With cool cellar temperatures, no tartaric acid additions, and two winters of barrel aging our red wines are reasonably cold stable. They do not require cold stabilization operations. With the above regimen, the wine should be brilliantly clear and able to go directly to the bottle without filtration.
Occasionally, they get a small degree of Brettanomyces growth in our wines during aging. Depending on the amount of such growth they may recommend a light pad filtration for the single lot. Otherwise, their goal is to minimize all cellar treatment including filtration.
Though Spring Mountain wines go into the bottle brilliant, they will develop a sediment of tartrate and pigment over normal aging. This will be a slow process, and the wines are designed to be brilliantly clear during the first several years after bottling given normal cellar temperatures.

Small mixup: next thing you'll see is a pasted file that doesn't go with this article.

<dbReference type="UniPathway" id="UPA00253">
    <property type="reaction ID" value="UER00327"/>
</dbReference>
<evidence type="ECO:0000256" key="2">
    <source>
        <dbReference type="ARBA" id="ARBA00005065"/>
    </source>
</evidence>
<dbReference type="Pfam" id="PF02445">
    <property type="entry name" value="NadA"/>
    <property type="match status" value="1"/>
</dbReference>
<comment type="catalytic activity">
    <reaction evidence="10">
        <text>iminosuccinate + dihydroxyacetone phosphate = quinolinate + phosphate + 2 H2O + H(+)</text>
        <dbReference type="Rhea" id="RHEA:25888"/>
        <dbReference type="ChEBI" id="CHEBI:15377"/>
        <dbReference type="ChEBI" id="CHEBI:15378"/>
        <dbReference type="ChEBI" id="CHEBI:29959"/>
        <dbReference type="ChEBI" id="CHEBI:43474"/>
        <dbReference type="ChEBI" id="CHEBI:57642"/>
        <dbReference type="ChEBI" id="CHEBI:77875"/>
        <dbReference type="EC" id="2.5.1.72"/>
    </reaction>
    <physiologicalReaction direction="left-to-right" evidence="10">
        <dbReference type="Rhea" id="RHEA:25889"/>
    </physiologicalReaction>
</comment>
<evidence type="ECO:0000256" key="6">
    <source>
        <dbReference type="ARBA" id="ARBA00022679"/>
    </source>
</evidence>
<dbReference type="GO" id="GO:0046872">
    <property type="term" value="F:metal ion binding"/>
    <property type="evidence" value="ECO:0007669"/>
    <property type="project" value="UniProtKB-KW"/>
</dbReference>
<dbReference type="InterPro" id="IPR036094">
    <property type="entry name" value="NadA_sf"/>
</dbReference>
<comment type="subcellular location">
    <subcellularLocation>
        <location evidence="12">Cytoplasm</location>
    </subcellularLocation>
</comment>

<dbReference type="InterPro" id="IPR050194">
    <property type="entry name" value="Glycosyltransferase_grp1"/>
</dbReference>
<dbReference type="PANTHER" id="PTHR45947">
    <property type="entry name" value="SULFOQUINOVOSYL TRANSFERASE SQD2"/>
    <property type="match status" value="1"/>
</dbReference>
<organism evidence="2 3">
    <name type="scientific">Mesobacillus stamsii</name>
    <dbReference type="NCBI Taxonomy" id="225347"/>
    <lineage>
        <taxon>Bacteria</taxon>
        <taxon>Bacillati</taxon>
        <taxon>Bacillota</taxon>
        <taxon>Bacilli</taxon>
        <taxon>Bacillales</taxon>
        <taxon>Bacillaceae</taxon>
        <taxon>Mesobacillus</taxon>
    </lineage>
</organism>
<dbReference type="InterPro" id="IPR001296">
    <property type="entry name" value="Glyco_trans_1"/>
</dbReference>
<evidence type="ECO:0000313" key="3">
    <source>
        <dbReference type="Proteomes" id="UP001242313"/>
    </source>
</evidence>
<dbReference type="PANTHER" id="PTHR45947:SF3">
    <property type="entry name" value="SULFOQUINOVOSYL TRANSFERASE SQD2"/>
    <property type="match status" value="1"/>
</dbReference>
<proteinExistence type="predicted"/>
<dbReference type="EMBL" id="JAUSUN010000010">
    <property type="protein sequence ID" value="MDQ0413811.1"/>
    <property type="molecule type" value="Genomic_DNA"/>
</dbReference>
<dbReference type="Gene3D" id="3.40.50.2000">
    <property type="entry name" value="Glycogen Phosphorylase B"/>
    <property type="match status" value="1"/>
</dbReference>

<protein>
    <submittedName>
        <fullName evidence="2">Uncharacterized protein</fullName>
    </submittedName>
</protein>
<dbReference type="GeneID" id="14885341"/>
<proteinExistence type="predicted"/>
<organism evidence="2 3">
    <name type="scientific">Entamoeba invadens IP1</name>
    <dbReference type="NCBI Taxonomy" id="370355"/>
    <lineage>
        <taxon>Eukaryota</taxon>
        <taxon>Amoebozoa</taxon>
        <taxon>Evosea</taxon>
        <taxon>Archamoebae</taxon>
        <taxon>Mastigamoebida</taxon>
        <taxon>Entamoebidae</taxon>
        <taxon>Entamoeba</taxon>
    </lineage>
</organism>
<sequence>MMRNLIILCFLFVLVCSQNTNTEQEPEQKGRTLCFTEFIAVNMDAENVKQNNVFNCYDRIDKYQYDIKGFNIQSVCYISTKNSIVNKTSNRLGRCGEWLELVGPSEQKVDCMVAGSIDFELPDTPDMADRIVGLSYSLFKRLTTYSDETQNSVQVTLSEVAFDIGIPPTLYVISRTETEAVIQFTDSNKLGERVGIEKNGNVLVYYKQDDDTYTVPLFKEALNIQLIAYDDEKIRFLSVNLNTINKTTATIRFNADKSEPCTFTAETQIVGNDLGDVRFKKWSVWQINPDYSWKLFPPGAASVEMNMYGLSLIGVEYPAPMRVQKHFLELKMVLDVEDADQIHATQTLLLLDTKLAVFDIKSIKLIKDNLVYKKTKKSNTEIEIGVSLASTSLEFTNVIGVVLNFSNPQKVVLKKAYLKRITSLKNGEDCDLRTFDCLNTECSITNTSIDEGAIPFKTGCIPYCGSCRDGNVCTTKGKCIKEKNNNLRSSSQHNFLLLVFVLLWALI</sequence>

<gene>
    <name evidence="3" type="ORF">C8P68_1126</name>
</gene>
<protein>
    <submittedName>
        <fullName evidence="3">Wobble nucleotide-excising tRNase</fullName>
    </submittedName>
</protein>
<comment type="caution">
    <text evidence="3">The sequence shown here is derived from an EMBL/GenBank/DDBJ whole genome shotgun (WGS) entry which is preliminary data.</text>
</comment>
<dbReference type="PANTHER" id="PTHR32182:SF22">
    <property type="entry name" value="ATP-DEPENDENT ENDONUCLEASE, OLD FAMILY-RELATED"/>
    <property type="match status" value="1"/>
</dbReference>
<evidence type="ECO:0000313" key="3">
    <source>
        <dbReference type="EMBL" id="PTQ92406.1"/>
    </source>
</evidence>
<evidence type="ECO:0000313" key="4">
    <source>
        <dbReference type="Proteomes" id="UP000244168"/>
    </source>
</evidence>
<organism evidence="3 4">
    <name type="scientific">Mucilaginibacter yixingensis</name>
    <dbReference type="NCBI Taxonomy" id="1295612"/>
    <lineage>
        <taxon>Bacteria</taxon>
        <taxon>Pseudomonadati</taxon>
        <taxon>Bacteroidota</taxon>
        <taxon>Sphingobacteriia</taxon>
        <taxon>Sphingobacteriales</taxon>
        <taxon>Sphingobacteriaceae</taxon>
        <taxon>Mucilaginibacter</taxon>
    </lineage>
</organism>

Cold stability is a time-temperature relationship. The colder a wine the more insoluble are potassium and calcium tartrates. The colder a wine the faster these tartrates will settle out. If a wine has a tartrate deposit it is easily decanted off that deposit to ensure brilliance in the glass.